Will the College Board continue to delay SAT II scores?

Thanks to a blog reader for calling my attention to this issue. As she pointed out, it’s remained largely unpublicized. As many readers will know, the College Board has delayed the release of rSAT scores since the first administration of the new exam in March. Whereas standard release time for the old exam was about two-and-a-half weeks, waiting periods for scores from the new test have ranged from six weeks to over two months. While the delay was understandable for SAT scores, it was entirely unjustified for SAT...
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Beware of free practice tests offered by test-prep companies

At the behest of a colleague, I’m taking a time-out from my current series of diatribes against the current state of the American education system and posting this public service announcement. If you’re just starting test-prep this summer and looking into take a class or working with a tutor affiliated with a company, please tread carefully when dealing with the free practice tests offered by these organizations. Many of these companies do not use official material produced by either the College Board or the ACT, but rather rely on...
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School is not work, students are not experts (some thoughts on group work)

In continuation of my previous post, some thoughts on one of progressive education’s favorite tools: group work.  A good deal of fuss is currently being made of the importance of preparing students to work collaboratively in groups, in preparation for the twenty-first century economy. In the context of these discussions, group work, much like “critical thinking,” is typically presented as a formal skill that can be developed in the absence of any specific context. On the surface, this is one of those claims that seems eminently reasonable. Because many...
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Hannah Arendt takes on progressive education

About a week ago, I was wasting time browsing articles on aldaily.com, and I happened to stumble across a link to Hannah Arendt’s 1954 article “The Crisis in Education.” I’ve had a minor a fascination with Arendt since finally getting around to reading Eichmann in Jerusalem a couple of years ago (and discovering that “the banality of evil” doesn’t quite mean what it’s usually understood to mean), and I had no idea that she had ever written about education in the United States. It was...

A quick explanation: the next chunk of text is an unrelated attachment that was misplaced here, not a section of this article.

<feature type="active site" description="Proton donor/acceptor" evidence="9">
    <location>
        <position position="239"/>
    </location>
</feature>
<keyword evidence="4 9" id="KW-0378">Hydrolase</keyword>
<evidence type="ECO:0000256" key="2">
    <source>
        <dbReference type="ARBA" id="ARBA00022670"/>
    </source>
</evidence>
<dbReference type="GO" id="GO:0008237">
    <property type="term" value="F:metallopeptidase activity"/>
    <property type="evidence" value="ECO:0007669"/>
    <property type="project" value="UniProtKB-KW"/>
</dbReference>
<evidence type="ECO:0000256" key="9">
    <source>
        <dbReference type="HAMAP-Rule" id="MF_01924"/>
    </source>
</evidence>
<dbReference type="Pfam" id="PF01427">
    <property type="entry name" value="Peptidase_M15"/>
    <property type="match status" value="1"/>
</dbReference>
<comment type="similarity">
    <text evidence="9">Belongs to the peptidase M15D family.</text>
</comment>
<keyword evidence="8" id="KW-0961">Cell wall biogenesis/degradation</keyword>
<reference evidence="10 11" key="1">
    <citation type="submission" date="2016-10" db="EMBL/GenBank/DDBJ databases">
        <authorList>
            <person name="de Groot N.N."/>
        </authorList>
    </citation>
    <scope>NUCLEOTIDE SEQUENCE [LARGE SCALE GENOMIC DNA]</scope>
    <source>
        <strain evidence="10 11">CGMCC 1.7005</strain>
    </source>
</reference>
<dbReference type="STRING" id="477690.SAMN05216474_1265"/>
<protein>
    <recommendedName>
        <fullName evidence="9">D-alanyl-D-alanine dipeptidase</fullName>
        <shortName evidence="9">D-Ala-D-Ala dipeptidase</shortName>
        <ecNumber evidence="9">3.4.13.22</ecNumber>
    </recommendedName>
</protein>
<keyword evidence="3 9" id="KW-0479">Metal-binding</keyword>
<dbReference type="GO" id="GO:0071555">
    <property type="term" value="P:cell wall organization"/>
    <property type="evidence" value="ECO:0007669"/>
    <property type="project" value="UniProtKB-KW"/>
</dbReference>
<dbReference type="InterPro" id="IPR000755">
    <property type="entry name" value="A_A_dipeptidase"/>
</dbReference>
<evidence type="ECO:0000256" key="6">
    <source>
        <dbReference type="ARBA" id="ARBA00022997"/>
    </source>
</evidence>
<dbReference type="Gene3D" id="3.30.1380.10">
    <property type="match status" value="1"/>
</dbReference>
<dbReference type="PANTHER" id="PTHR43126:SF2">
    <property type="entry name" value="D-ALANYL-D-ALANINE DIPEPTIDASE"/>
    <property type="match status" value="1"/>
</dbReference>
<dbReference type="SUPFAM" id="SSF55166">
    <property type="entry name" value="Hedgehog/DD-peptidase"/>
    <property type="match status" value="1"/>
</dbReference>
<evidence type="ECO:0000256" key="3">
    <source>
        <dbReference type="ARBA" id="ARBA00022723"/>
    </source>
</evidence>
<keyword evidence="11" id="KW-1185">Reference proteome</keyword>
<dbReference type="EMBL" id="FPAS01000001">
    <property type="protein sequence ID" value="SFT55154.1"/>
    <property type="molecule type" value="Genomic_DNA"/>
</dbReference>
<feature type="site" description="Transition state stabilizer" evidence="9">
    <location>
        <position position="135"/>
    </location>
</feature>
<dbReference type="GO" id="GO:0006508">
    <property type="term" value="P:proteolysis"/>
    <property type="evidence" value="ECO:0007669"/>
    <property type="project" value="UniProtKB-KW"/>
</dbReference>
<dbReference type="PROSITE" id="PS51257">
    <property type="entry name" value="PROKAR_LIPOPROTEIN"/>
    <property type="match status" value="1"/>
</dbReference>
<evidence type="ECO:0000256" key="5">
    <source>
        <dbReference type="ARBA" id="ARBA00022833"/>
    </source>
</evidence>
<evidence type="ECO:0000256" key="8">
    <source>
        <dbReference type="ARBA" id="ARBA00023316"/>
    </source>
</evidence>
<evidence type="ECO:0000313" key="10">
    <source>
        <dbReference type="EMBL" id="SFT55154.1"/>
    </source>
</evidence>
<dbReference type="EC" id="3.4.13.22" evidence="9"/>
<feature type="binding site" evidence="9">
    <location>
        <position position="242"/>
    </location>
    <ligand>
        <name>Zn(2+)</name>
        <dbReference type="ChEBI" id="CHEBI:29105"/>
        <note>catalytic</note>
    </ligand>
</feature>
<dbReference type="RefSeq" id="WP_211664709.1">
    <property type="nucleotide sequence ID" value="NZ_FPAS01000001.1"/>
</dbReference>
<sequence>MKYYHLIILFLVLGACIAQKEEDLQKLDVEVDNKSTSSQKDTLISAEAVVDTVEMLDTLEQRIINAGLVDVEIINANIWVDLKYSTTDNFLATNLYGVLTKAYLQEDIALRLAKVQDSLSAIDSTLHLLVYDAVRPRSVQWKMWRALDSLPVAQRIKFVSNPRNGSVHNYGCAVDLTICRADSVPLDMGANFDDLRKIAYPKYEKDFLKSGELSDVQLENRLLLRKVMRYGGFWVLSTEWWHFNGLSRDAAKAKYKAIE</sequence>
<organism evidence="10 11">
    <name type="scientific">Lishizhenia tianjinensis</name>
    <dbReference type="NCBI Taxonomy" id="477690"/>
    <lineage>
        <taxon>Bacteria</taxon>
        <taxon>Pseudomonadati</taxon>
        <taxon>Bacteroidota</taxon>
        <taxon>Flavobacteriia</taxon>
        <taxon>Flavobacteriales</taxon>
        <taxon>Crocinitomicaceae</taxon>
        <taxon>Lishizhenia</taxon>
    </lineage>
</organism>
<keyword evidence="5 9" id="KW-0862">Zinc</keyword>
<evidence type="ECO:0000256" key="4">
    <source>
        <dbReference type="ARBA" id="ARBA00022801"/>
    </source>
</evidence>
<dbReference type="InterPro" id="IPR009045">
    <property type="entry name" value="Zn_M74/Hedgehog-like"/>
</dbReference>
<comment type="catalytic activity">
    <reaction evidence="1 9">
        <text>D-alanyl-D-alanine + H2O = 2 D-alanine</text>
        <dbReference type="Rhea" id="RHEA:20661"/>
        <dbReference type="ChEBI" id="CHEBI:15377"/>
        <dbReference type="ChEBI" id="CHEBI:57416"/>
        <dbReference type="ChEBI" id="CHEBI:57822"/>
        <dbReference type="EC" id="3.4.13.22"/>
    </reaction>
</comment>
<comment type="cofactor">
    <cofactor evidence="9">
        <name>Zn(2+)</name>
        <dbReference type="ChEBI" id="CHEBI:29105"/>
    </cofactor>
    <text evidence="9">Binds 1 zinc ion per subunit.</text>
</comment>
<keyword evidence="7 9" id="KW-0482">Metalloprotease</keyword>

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If I were in school today…

A couple of days ago, I came across this article from Boston WBUR, courtesy of Diane Ravitch’s blog. It tells the story of David Weinstein, who has taught first grade at the Pierce School in Brookline, MA for 29 years but is retiring because he can no longer tolerate being a data-collector for six year-olds. As Weinstein explain:  [Retirement is] something I’ve been thinking about for a long time now, just in terms of how the profession has changed and what we’re asking of kids....
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A teacher’s perspective, part 2: when the arc of teaching is lost

This is the second post of a two-part series written by a friend and colleague who teaches at large public school in New York City. Part one described some of the changes brought about by the introduction of the evaluation system known as the Danielson Framework as well as the continuing pressure to involve technology in every aspect of the learning and teaching process. Here, the writer discusses some of the effects of those changes, on both a small and a large scale.   The abandonment of chalk and...
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A teacher’s perspective, part 1: the 21st century classroom

The following guest post was written by a friend and colleague who teaches at a large, selective New York City public high school. Over the last several years, her descriptions of the changes wrought by various new technologies, the imposition of Common Core, and an increasingly byzantine evaluation system that effectively punishes teachers for teaching, have provided me with an illuminating glimpse into some of the more alarming changes the public school system has recently undergone (and continues to undergo), and piqued my interest in...
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